Dr. William Sheen Home From The War. Weekly Mail 17th November 1900
Cardiff Doctor On The War, Evening Express 8th March 1901
He continued to play a key role, and was clearly a great leader as he was recognised as playing a key part as County Director of Voluntary Aid in Glamorgan during the rescue operations at the Universal Colliery, Senghenydd, the scene of Britain's worst ever coal mine disaster in 1913. What followed was an even greater contribution during the first world war where he was initially in command of the Welsh Hospital at Netley
Just two years later he was once again leaving the area on War duties, as recorded in the Transactions Of The Cardiff Naturalists' Society Vol. XLVIII 1915
The Council regrets to report that Mr. William Sheen, who had so ably edited the Society's Transactions for ten years, felt it necessary to resign that post, chiefly on account of his leaving Cardiff to command the Welsh Hospital.
The Welsh Hospital At Netley, Y Cymro 15th December 1915
There is a lot more information about the Royal Victoria Hospital to give the name of the entire hospital on The Royal Victoria Hospital and Military Cemetery at Netley site and the Queen Alexandra's Royal Army Nursing Corps websites.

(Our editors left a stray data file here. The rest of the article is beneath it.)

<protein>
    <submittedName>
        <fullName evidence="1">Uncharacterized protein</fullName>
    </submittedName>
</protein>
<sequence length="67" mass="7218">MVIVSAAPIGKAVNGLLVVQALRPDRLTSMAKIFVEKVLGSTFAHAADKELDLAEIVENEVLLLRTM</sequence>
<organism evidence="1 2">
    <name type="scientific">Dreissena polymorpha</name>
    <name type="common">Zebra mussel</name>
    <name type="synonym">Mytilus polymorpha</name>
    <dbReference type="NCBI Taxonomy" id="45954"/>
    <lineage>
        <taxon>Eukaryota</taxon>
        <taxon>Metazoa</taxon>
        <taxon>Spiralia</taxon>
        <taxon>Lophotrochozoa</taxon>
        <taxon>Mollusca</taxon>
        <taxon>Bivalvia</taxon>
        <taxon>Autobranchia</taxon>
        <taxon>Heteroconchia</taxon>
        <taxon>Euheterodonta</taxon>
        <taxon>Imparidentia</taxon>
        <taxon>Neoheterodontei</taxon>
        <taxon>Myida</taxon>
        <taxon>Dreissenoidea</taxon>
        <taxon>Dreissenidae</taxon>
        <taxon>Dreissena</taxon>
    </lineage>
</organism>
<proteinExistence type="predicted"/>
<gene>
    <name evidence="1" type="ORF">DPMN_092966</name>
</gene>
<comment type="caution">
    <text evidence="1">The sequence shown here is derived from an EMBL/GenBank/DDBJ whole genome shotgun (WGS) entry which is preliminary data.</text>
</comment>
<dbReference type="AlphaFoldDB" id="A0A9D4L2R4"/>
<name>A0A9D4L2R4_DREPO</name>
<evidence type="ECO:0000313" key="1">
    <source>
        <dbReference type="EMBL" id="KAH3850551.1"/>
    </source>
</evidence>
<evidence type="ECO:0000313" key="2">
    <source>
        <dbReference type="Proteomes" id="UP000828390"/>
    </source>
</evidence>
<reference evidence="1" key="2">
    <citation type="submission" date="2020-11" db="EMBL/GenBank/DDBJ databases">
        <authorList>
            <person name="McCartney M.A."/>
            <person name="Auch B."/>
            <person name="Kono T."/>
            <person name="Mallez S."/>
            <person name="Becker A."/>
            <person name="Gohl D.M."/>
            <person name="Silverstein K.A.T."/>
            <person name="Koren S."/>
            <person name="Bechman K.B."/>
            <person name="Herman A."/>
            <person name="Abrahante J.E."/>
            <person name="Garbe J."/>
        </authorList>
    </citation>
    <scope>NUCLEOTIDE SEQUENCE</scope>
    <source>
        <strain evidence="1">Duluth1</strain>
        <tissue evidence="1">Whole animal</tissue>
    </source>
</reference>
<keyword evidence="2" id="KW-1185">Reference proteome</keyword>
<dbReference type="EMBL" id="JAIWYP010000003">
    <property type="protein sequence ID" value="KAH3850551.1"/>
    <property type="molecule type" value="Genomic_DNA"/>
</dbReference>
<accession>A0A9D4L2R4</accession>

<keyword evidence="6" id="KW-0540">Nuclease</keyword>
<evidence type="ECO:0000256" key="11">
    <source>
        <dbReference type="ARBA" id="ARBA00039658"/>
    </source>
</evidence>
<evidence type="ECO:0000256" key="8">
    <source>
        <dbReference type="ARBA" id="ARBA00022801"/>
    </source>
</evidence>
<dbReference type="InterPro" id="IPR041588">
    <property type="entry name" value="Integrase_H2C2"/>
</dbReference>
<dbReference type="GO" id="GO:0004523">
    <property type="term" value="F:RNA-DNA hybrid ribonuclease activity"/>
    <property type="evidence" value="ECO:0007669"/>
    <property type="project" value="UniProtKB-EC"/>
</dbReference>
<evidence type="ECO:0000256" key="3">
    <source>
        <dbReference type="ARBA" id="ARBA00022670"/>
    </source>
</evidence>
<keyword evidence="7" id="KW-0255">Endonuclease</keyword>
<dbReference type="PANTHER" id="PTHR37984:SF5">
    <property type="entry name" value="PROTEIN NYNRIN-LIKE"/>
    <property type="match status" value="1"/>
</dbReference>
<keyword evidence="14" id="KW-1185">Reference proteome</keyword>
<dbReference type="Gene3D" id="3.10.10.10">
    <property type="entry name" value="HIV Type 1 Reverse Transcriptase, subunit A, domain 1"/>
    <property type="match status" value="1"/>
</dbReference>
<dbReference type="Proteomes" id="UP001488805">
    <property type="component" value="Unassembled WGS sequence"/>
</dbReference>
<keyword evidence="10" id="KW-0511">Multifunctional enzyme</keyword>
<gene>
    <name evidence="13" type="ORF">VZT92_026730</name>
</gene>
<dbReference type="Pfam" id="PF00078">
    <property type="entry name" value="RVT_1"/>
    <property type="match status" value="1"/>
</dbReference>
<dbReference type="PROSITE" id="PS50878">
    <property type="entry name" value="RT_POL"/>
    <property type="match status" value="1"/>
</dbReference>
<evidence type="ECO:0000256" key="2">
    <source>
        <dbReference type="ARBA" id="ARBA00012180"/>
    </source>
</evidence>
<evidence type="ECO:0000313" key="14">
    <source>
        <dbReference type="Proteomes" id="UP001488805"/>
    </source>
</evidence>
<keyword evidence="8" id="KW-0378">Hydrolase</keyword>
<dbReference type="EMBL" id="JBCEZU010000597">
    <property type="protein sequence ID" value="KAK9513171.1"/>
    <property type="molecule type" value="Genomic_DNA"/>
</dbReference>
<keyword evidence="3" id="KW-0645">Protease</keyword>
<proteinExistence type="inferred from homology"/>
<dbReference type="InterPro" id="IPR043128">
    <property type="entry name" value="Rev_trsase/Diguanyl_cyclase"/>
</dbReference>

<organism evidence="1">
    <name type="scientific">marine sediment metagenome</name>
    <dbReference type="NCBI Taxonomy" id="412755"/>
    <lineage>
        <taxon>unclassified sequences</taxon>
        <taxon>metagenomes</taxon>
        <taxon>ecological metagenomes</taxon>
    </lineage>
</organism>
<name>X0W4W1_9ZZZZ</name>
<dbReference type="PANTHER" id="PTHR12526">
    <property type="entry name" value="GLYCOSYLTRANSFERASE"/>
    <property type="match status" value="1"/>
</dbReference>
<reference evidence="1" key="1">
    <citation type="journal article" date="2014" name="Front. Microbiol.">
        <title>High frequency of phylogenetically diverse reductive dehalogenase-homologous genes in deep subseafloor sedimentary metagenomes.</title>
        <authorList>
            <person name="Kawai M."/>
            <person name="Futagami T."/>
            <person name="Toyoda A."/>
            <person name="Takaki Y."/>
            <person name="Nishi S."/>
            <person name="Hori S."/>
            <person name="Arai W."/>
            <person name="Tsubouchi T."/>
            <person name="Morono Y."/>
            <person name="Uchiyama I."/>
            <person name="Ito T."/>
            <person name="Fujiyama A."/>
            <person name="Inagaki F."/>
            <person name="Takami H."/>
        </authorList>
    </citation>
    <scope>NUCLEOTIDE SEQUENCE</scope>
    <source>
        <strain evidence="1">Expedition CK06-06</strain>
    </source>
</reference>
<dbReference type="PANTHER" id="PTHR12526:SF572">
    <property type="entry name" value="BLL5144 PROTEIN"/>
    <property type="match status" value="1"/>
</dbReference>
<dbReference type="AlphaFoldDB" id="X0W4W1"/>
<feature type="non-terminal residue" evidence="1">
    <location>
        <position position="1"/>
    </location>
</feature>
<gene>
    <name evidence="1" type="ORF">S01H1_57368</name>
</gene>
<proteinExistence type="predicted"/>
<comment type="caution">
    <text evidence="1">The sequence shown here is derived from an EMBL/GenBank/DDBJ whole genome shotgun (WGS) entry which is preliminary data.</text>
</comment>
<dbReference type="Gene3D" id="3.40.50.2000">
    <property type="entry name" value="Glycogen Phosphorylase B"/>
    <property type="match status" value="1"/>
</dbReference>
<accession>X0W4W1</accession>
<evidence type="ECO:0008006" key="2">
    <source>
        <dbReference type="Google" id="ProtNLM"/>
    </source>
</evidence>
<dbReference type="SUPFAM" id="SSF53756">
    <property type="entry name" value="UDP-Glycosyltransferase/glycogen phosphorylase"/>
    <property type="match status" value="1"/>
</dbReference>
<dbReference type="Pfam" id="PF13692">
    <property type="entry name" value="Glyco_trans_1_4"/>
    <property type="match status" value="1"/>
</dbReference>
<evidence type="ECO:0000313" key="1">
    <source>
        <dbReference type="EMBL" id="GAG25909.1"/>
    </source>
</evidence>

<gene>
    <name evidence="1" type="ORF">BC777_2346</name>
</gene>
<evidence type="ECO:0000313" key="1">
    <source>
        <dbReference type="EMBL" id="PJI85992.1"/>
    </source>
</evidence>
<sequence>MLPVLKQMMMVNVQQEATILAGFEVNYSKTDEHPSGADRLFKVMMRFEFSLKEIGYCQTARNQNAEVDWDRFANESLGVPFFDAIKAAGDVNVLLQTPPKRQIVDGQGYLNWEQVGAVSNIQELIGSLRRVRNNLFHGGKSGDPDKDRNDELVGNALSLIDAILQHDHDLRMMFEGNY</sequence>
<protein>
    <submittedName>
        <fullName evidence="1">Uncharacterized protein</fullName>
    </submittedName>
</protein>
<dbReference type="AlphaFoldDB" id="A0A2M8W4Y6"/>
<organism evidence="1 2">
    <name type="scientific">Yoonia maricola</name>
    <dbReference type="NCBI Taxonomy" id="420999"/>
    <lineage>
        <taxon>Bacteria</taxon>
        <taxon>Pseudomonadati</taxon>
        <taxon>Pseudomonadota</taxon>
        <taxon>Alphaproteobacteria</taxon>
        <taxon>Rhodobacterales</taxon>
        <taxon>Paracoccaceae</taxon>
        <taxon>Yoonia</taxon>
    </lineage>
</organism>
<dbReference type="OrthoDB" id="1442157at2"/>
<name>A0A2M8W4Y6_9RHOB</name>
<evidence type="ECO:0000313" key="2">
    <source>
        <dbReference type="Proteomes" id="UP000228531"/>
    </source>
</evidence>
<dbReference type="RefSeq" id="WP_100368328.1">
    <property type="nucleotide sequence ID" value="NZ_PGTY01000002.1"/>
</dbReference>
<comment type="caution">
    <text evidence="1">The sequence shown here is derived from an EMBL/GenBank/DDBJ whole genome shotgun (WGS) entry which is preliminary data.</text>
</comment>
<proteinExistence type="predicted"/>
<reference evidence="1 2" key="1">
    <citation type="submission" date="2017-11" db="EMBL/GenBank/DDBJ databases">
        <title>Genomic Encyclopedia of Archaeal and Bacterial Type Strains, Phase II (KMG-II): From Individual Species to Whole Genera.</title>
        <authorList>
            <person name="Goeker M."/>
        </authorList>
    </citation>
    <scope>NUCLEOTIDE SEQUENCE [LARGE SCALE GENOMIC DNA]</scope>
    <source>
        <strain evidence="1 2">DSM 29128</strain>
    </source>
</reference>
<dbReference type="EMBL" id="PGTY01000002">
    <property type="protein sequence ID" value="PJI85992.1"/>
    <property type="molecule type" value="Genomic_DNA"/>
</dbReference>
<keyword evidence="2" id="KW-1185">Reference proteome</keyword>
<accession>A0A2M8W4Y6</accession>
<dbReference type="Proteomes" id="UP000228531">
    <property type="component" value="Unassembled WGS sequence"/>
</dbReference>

From there he led a team of doctors and nurses to setup and run the 34th (Welsh) General Hospital at Deolali in India, where he remained until 1919,
Extract from Visitors book, Welsh General Hospital (at Deolali, India), used under licence from the Wellcome Library
Whilst there he presided at The first Welsh National Eisteddfod to be held in India which took place on Easter Monday and Tuesday 1917, at the Welsh Hospital
The Amman Valley Chronicle and East Carmarthen News 24th May 1917, Welsh Eisteddfod in India.
The Welsh National School of Medicine was completed in 1921 and Sheen became its first professor of surgery and director of the surgical unit, where his administrative ability in the inauguration of the School was invaluable. He was an excellent teacher and proved to be a successful full-time professor. He became Provost of the School after relinquishing his professorial duties
There is a charming recollection in the Peoples Collection Wales describing the journey and setting up of the hospital
Charles Tanfield Vatchell (left) and A W Sheen (right) 10-08-1912
From the Dictionary of Welsh Biography obituary referenced above here is an extract about his later years and passing:
Although Sheen stood down as professor of surgery in 1935, a year after the School's normal retirement age for academic staff, he continued as Provost and, at the outbreak of the war, he resumed as professor of surgery while Lambert Rogers, d'Abreu and others went on active service. ... The manner of his demise was characteristic of his indomitable spirit. He had struggled from his home to the medical school, an exhausting journey of some four miles, through the heaviest snow on record, in order to keep an appointment. The effort proved too much for his heart, he collapsed in his office and, despite the best efforts of his Infirmary colleagues, he died a month later.